Bulletin Board


The Door County Board of Supervisors recently adopted an updated and combined Door County Comprehensive and Farmland Preservation Plan 2035, which went into effect Jan 1. Developed in compliance with requirements of Wisconsin’s comprehensive and farmland preservation planning legislation, this Plan replaces the previously separate comprehensive and farmland preservation plans. Door County is required by state statute to have a comprehensive plan in place in order to guide development in the county. Door County was also required to have an updated farmland preservation plan in place by the end of 2014 in order for agricultural land owners to continue receiving tax credits under the state’s Exclusive Agriculture zoning program. The updated plan incorporates more recent census data, more detailed information regarding agriculture in the county, and new farmland preservation maps. The Resource Report contains a wide variety of objective information about the county and may be helpful to organizations when applying for grant funding. The entire plan and all accompanying maps are posted on the Planning Department’s website at

The Department of Health Services and the City of Milwaukee Health Department confirmed that a child in the City of Milwaukee has died from complications related to influenza. In Wisconsin, deaths from influenza are only reportable if they are pediatric deaths (age 18 and below). “Seasonal influenza is not life-threatening for most people; however, this is a serious disease that can be especially dangerous for children, older adults, individuals with compromised immune systems and those with chronic health illnesses,” said State Health Officer Karen McKeown. Influenza is a contagious respiratory disease caused by a virus. The flu vaccine helps prevent complications that can be caused by the flu, such as pneumonia or hospitalization. With few exceptions, officials recommend that individuals aged six months and older be immunized. Getting vaccinated against influenza is especially important for people aged 50 and older, and those with underlying health conditions. Getting vaccinated is equally important for those who have frequent contact with young children.

In collaboration with the Kentucky Department of Fish and Game and a number of stakeholder groups, the Wisconsin Department of Natural Resources has finalized an agreement that will help bolster Wisconsin’s elk population. According to DNR big game ecologist Kevin Wallenfang, Wisconsin elk were first introduced to the Clam Lake area in 1995 as a gift from the State of Michigan, but only as an experimental herd. Since then, the herd has grown to approximately 160 animals. This new effort will add elk to the existing herd, as well as start a new herd in Jackson County. Beginning this month, wild elk will be trapped in Kentucky and tested for disease before being transported to Wisconsin later this spring. In exchange, Wisconsin will assist Kentucky financially in the development of habitat projects in Kentucky that will benefit elk and other wildlife, with a special emphasis placed on ruffed grouse.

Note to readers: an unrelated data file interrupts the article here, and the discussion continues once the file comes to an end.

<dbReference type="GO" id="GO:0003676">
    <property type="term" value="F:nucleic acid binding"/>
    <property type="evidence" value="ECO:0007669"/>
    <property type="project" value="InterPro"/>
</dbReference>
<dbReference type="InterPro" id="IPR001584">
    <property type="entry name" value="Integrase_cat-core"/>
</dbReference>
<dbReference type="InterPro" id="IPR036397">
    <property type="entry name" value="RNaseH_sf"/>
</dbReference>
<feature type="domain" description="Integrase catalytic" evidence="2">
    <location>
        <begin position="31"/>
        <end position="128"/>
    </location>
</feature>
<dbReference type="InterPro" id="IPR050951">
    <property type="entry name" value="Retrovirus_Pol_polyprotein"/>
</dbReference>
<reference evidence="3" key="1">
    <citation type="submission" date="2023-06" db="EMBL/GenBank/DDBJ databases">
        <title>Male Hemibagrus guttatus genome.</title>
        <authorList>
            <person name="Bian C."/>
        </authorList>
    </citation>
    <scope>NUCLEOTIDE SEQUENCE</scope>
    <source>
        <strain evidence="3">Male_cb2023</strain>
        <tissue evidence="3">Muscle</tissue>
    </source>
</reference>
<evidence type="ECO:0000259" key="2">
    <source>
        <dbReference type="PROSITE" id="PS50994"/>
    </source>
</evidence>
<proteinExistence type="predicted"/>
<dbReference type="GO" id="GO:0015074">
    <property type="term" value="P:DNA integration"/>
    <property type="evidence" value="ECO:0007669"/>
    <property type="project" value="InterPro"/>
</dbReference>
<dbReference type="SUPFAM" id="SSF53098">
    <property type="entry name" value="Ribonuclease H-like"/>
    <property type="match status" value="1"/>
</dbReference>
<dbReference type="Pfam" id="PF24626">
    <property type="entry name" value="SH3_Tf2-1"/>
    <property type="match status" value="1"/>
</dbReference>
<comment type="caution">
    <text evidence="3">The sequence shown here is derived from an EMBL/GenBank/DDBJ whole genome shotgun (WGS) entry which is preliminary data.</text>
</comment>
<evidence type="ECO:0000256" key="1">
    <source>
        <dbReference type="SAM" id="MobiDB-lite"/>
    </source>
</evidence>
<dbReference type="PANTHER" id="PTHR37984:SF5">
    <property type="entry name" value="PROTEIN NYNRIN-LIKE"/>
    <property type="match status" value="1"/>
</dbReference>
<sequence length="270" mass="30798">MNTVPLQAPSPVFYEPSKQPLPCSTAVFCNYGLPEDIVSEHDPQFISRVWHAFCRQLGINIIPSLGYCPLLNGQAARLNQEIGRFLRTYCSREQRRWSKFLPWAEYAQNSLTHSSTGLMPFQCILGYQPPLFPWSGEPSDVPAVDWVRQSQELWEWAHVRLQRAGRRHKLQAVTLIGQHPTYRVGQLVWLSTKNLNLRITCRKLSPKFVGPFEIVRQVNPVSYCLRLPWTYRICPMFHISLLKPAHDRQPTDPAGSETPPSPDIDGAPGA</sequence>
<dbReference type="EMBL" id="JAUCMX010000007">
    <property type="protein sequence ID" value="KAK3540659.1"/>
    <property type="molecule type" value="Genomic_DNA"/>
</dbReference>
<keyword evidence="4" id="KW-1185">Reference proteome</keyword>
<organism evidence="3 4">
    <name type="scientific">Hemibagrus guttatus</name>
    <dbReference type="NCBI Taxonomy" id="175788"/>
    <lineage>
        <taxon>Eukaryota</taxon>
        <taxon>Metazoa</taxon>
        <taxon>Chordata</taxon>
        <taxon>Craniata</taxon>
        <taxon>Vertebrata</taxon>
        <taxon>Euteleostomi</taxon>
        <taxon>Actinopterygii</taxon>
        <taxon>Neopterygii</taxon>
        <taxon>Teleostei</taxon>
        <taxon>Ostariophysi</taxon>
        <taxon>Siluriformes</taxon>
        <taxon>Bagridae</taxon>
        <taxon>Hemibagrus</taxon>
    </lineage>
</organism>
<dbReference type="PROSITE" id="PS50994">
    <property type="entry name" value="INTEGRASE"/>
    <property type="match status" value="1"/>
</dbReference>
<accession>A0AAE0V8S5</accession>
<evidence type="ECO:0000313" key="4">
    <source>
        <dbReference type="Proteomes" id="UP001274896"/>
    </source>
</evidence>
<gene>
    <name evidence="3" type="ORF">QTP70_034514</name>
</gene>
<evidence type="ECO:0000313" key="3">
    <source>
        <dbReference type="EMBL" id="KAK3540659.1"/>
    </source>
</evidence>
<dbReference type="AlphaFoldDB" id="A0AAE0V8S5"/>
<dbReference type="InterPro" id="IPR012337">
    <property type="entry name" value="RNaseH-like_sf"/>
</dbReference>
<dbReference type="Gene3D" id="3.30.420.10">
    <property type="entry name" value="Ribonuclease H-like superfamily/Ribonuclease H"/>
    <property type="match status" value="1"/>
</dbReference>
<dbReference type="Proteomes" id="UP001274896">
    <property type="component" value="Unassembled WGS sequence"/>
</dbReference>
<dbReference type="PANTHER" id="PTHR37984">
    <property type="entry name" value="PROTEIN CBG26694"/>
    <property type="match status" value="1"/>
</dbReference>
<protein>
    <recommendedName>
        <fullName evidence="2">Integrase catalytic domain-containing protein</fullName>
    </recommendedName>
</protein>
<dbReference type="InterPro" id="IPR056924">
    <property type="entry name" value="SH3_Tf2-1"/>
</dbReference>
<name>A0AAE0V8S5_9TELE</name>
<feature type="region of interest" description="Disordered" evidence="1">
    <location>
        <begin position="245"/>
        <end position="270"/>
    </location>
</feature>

People who are fascinated with nature and eager to share their knowledge and skills with others can enroll in an upcoming course to be certified as a Wisconsin Master Naturalist volunteer. The UW Extension is a major partner in this program with the Department of Natural Resources. The program is a statewide effort to promote awareness, understanding and stewardship of the state’s natural resources. A volunteer training course will be held at the Sanderling Nature Center, Kohler-Andrae State Park, beginning Saturday, May 9, and ending Saturday, June 20. The course fee is $250 and involves 40 hours of training in natural history, interpretation and conservation stewardship. Upon completion of training, the naturalist provides volunteer service in one of three areas: education/interpretation, stewardship or citizen science. Classes will run approximately seven hours each Saturday on May 9, 16 and 30. June classes are scheduled each Saturday on June 6 and 13 and conclude with a five-hour class on June 20. Both indoor and outdoor instruction plus at least two field trips are included in the training. Visit the Wisconsin Master Naturalist Program website and click on the link for “show all” upcoming events for course registration. For additional information, contact the WIMN state office at [email protected]. Registration for the Sheboygan course closes Friday, April 17.

The Door County Land Trust has a couple of winter hikes coming up. On Saturday, Jan. 17, from 1 to 3 pm, hike the Kangaroo Lake Nature Preserve. On Tuesday, Feb. 3, take a moonlight hike at the Gilson-Peterson Preserve. The hikes are free but you have to register in advance. You can do so by visiting

Professional and amateur photographers have until Feb. 1 to submit their entries in the Wisconsin Department of Natural Resources Office of the Great Lakes seventh annual Great Lakes photo contest. Photos from all seasons are needed and will be accepted in the following categories: natural features and wildlife; cultural and historic features; people enjoying Wisconsin’s great lakes; and lake protection activities. Photos of Lake Michigan and Lake Superior as well as their tributaries, wetlands and harbor towns are eligible. Winning photos will be featured in Wisconsin’s Great Lakes 2015-2016 calendar, which will be distributed at the 2015 Wisconsin State Fair. The Office of the Great Lakes also is accepting short essays, stories, poems and songs about Lake Superior and Lake Michigan. Photos and written work may be used in the calendar and other Great Lakes publications as well as on the DNR website and in displays and presentations. For details on how to enter, search the DNR website for Great Lakes Photo Contest.